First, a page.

a. An unpleasant feeling occurring as a result of injury or disease, usually localized in some part of the body: felt pains in his chest.
b. Bodily suffering characterized by such feelings: drugs to treat pain.
a. Mental or emotional suffering; distress.
b. An instance of this: the pains of humiliation.
3. pains The pangs of childbirth.
4. pains Great care or effort: taking pains with one's work.
5. Informal A source of annoyance; a nuisance: Stuffing all these envelopes is a real pain.
tr.v. pained, pain·ing, painsIdiom:
1. To cause physical pain to; hurt: My feet really pained me after the hike.
2. To cause mental or emotional distress to: "It pained him to remember every little thing about her" (John Irving).
on/under pain of
Subject to the penalty of (a specified punishment, such as death).
[Middle English, from Old French peine, from Latin poena, penalty, pain, from Greek poinē, penalty; see kwei-1 in the Appendix of Indo-European roots.]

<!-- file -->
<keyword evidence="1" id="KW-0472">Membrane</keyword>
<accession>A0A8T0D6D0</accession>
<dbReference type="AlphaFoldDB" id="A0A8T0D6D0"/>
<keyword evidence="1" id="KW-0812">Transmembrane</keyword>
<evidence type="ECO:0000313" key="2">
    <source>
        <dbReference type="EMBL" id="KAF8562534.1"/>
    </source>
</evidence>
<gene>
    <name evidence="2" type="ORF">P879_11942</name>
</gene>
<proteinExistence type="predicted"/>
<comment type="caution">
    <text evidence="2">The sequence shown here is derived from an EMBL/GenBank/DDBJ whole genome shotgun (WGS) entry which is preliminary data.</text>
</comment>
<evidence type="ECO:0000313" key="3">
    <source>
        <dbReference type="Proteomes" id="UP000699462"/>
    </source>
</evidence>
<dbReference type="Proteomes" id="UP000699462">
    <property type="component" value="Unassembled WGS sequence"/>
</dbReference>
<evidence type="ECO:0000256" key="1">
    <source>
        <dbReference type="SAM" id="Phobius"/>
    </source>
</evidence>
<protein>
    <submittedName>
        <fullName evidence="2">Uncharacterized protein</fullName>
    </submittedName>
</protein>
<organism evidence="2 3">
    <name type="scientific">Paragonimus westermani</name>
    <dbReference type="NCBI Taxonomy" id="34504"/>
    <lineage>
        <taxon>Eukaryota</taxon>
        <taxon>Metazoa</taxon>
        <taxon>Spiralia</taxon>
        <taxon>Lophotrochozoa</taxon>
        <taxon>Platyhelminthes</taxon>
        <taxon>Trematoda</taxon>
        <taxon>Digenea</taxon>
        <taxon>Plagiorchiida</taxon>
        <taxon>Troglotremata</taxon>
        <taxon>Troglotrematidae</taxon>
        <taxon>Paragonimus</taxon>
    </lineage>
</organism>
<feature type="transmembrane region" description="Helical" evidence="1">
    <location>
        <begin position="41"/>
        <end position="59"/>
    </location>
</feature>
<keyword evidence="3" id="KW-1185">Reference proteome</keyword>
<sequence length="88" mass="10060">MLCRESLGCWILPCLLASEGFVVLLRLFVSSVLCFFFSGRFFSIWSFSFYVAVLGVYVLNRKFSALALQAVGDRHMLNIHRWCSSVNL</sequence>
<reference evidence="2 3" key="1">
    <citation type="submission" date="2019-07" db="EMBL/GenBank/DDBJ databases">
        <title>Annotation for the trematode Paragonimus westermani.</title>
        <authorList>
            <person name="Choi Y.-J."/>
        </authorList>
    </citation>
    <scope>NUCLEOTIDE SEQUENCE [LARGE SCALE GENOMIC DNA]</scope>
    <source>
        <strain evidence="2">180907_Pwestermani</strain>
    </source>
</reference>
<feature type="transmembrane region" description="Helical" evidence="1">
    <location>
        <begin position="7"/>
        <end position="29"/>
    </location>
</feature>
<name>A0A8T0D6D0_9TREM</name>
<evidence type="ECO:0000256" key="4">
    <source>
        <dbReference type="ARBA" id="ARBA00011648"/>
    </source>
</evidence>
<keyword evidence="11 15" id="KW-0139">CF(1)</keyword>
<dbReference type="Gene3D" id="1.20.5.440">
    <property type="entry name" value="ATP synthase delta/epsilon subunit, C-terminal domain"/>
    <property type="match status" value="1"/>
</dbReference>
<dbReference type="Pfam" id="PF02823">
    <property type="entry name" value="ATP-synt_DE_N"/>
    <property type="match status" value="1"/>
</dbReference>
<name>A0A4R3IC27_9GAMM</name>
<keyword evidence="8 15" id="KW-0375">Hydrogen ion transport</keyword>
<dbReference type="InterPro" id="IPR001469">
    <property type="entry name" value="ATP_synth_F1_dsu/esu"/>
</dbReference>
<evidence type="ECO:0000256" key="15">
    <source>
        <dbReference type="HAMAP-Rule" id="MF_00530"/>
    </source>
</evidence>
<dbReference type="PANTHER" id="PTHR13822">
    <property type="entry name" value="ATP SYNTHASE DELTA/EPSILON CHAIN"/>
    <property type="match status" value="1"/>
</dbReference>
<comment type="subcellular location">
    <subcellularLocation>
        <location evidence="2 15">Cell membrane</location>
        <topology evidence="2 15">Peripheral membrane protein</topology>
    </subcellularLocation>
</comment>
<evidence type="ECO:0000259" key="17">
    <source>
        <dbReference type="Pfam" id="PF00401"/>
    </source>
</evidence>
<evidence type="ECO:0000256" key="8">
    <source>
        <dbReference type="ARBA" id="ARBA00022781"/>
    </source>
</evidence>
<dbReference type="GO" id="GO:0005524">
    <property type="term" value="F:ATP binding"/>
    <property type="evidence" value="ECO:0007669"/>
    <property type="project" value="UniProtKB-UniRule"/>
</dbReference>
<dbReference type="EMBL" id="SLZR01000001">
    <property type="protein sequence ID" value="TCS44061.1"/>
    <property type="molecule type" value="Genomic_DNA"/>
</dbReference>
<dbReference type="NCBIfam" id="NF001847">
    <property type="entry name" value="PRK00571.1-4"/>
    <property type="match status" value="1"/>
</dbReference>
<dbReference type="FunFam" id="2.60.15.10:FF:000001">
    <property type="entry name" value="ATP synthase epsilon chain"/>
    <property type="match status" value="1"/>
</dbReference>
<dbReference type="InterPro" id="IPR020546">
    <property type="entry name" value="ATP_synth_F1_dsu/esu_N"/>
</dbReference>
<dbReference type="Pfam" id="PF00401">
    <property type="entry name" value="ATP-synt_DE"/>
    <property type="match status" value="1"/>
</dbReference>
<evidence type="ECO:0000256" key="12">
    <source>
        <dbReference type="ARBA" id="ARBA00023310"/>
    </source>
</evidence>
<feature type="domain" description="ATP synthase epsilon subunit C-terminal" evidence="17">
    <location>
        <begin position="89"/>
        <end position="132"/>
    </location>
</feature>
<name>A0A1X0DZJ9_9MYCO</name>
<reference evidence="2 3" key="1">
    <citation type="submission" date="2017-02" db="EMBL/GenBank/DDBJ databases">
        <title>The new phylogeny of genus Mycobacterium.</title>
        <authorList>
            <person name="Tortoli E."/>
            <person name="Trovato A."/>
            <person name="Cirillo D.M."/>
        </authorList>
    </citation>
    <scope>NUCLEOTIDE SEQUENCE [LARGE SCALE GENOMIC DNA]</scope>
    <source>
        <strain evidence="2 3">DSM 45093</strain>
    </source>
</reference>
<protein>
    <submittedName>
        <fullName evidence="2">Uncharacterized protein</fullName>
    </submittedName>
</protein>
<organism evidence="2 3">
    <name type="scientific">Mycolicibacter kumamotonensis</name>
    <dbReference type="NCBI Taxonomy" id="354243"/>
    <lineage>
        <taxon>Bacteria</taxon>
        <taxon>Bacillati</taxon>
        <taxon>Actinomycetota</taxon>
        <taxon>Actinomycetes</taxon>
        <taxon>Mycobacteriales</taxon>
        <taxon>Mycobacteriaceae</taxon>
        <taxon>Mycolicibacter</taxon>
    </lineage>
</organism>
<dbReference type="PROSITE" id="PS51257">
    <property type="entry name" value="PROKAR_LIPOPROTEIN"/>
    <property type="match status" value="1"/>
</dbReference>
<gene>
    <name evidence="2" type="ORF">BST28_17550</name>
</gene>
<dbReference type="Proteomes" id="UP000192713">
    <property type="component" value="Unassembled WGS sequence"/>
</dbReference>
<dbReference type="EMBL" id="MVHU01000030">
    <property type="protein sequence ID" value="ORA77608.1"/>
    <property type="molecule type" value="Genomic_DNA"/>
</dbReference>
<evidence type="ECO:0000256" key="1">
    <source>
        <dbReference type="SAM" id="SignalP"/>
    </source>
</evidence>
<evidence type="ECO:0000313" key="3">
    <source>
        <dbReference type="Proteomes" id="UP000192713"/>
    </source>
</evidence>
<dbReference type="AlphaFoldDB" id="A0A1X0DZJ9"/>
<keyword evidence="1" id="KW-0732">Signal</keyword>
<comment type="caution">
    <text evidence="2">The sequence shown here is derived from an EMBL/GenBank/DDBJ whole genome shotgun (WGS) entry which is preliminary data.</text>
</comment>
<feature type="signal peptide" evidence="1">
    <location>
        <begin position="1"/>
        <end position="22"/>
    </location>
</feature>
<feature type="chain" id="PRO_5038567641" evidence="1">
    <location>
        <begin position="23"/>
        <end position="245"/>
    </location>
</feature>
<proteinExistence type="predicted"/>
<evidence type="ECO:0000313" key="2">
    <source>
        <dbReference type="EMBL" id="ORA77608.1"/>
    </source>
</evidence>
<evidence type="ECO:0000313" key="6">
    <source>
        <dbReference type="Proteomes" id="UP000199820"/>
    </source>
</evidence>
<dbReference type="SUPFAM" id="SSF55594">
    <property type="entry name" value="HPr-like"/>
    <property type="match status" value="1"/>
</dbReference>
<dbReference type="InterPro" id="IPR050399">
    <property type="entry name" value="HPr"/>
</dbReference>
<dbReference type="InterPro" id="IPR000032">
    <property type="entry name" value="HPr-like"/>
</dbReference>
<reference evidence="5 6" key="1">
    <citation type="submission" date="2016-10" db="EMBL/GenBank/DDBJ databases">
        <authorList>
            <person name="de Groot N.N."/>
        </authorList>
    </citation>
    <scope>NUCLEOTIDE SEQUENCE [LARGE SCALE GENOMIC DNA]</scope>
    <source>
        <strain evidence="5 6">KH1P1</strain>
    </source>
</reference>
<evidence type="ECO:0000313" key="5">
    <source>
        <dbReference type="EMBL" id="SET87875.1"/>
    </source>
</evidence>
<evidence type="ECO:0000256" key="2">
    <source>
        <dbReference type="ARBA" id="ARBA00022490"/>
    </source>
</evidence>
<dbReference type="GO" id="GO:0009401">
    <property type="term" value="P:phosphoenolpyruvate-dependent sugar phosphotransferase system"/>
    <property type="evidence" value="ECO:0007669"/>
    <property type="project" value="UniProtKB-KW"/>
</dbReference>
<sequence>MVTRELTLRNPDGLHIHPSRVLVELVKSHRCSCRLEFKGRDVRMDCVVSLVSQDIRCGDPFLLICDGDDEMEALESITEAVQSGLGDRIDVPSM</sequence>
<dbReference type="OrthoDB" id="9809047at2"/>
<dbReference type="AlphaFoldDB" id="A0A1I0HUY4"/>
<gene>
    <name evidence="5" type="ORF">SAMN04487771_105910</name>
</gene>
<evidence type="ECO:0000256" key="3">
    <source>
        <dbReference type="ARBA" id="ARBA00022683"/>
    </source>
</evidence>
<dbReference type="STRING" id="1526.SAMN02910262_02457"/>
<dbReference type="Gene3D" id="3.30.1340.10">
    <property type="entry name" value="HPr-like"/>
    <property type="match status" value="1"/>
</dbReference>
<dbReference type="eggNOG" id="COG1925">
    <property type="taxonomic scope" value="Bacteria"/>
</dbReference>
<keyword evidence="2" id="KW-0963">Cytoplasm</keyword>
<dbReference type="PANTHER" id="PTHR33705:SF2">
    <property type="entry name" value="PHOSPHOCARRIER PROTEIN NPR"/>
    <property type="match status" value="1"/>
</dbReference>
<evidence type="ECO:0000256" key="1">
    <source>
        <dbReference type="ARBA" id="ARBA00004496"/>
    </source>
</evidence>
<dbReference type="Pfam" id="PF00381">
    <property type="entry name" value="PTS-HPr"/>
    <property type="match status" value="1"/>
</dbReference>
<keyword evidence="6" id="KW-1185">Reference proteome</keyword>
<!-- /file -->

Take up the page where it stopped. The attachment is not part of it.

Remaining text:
Synonyms: pain, ache, pang, stitch, throe, twinge
These nouns denote a sensation of severe physical discomfort: abdominal pain; aches in my leg; the pangs of a cramped muscle; a stitch in my side; the throes of dying; a twinge of arthritis.
The American Heritage® Dictionary of the English Language, Fifth Edition copyright ©2022 by HarperCollins Publishers. All rights reserved.
Indo-European & Semitic Roots Appendices
Thousands of entries in the dictionary include etymologies that trace their origins back to reconstructed proto-languages. You can obtain more information about these forms in our online appendices:
The Indo-European appendix covers nearly half of the Indo-European roots that have left their mark on English words. A more complete treatment of Indo-European roots and the English words derived from them is available in our Dictionary of Indo-European Roots.